Writers especially will appreciate how the delicate blending of timelines is achieved by shifts from past tense to present tense, and how once the present tense is established and we are in Mercer’s mind, each turn makes us doubt what we had believed was true.

Five stars. This book should be taught in creative writing courses.

Cherry Season!

It’s cherry season at my house.  This week I picked my first bowl of cherries, under supervision of Lilah.  Alas, there were no squirrels.      

Some years ago we planted a plum tree, a Montmorency cherry, and a dwarf cherry tree.  They grew along with our children, and every summer we enjoyed the bounty:  2 or 3 fresh cherry pies, 10-12 frozen pints, a couple dozen jars of jelly, and fresh plums in lunch boxes every day, most of September.  There were even enough cherries to share with neighbors, the squirrels, the magpies, and the bears (although the bears preferred the plums). 

All this came to a fever pitch one summer when one of my daughters asked me to make cherry jelly as favors for her wedding.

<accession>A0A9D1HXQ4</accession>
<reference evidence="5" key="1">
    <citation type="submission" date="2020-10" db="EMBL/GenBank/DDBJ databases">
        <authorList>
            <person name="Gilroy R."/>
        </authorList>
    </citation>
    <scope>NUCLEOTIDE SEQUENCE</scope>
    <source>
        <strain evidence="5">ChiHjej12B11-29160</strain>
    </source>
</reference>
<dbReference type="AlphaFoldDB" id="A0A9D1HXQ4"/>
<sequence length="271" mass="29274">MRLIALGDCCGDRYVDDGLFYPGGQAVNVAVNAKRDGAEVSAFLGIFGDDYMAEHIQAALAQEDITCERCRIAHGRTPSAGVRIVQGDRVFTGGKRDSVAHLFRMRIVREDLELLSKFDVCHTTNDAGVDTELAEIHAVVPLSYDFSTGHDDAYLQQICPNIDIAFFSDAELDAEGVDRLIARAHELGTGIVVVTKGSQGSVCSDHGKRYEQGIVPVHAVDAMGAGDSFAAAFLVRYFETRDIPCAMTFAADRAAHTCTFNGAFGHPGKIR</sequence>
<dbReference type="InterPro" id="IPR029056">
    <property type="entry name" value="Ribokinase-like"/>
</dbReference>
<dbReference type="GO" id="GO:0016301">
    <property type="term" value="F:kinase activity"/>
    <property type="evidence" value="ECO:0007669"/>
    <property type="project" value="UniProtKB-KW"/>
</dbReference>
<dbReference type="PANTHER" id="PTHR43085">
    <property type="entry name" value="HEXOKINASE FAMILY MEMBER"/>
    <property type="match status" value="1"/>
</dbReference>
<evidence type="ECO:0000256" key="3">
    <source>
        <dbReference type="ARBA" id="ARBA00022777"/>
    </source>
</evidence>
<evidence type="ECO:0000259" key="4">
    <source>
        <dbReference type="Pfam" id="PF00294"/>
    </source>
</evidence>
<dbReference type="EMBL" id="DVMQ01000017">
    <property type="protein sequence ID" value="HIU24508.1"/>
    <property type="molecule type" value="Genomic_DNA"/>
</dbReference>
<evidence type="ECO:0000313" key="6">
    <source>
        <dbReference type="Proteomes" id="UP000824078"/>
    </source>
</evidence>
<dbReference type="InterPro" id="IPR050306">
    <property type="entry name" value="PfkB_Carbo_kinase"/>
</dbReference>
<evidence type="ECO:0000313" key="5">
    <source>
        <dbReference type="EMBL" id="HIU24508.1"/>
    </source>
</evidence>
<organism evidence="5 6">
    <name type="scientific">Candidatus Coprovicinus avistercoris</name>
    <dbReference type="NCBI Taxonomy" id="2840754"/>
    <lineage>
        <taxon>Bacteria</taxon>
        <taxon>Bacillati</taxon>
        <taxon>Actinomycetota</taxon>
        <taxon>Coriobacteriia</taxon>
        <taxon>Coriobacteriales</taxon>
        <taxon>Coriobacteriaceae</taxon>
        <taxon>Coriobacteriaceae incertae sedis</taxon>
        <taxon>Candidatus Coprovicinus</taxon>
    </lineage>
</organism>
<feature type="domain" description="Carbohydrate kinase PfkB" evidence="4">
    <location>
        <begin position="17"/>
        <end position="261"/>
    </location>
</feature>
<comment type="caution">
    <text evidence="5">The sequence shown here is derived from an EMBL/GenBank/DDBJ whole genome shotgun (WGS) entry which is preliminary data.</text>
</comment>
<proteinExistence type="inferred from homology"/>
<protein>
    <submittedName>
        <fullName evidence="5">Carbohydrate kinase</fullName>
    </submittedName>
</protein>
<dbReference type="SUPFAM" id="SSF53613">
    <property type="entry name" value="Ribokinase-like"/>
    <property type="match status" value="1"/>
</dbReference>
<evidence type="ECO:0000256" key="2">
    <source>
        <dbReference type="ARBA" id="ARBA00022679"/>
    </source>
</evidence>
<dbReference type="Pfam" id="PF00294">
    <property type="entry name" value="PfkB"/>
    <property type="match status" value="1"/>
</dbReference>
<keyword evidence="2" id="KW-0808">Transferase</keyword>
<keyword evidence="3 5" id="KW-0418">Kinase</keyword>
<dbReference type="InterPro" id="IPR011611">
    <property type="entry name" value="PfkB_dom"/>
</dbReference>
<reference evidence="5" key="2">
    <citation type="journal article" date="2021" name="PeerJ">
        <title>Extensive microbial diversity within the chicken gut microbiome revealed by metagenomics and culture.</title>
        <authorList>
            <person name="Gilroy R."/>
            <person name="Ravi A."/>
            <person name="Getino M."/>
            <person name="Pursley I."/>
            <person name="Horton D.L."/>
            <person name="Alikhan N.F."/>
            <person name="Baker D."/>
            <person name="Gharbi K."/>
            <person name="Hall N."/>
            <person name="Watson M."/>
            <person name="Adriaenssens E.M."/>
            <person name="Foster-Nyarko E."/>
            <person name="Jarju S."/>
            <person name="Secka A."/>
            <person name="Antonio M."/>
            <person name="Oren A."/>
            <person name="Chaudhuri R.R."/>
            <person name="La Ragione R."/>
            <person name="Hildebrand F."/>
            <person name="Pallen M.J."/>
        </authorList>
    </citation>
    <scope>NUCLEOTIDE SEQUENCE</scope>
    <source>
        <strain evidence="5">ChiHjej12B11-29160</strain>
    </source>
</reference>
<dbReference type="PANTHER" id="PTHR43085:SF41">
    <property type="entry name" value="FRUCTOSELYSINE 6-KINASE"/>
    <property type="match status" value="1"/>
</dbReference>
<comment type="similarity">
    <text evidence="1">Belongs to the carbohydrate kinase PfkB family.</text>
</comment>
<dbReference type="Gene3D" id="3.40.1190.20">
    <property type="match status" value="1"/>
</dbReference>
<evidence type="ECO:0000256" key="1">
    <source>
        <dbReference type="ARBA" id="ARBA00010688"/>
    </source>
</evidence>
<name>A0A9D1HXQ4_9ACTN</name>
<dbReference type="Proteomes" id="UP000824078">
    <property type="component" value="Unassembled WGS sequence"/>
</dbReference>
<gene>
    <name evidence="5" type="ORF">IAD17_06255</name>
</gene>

I made 150 small jars that time.  In the process, I spilled so much boiling water that I ended up destroying one of the burners on my stove.  Oh well.  New stove = new kitchen remodel (another story).  

Now we have fewer cherries to deal with, thanks to a couple of nasty weather years recently, and honestly, I’m grateful.  I have to get them before the squirrels do, and hopefully next week there will be enough cherries left to make jelly.  Making jelly, instead of jam, is the easiest way to deal with cherries because I don’t have to pit them. 

Here’s how I do it:  

  1. Pick enough cherries to fill a large mixing bowl.  
  2. Wash the cherries, strain into spaghetti pot, add ½ cup water, bring to boil, cover & simmer 10 minutes.  
  3. Meanwhile, prepare the jelly jars, lids, and rings by boiling them 10 minutes, then remove to a towel.  The jars will need to be hot at the time of filling, in order to seal, so it’s all about timing.  
  4. Line a large bowl with 3 layers of cheesecloth, making sure the ends extend far enough to twist over the cherries, squeezing juice.  Add a little water, if necessary, to make 5 cups of juice.  
  5. Stir in 1 box of pectin to the juice and bring to a full, roiling boil on high, stirring constantly.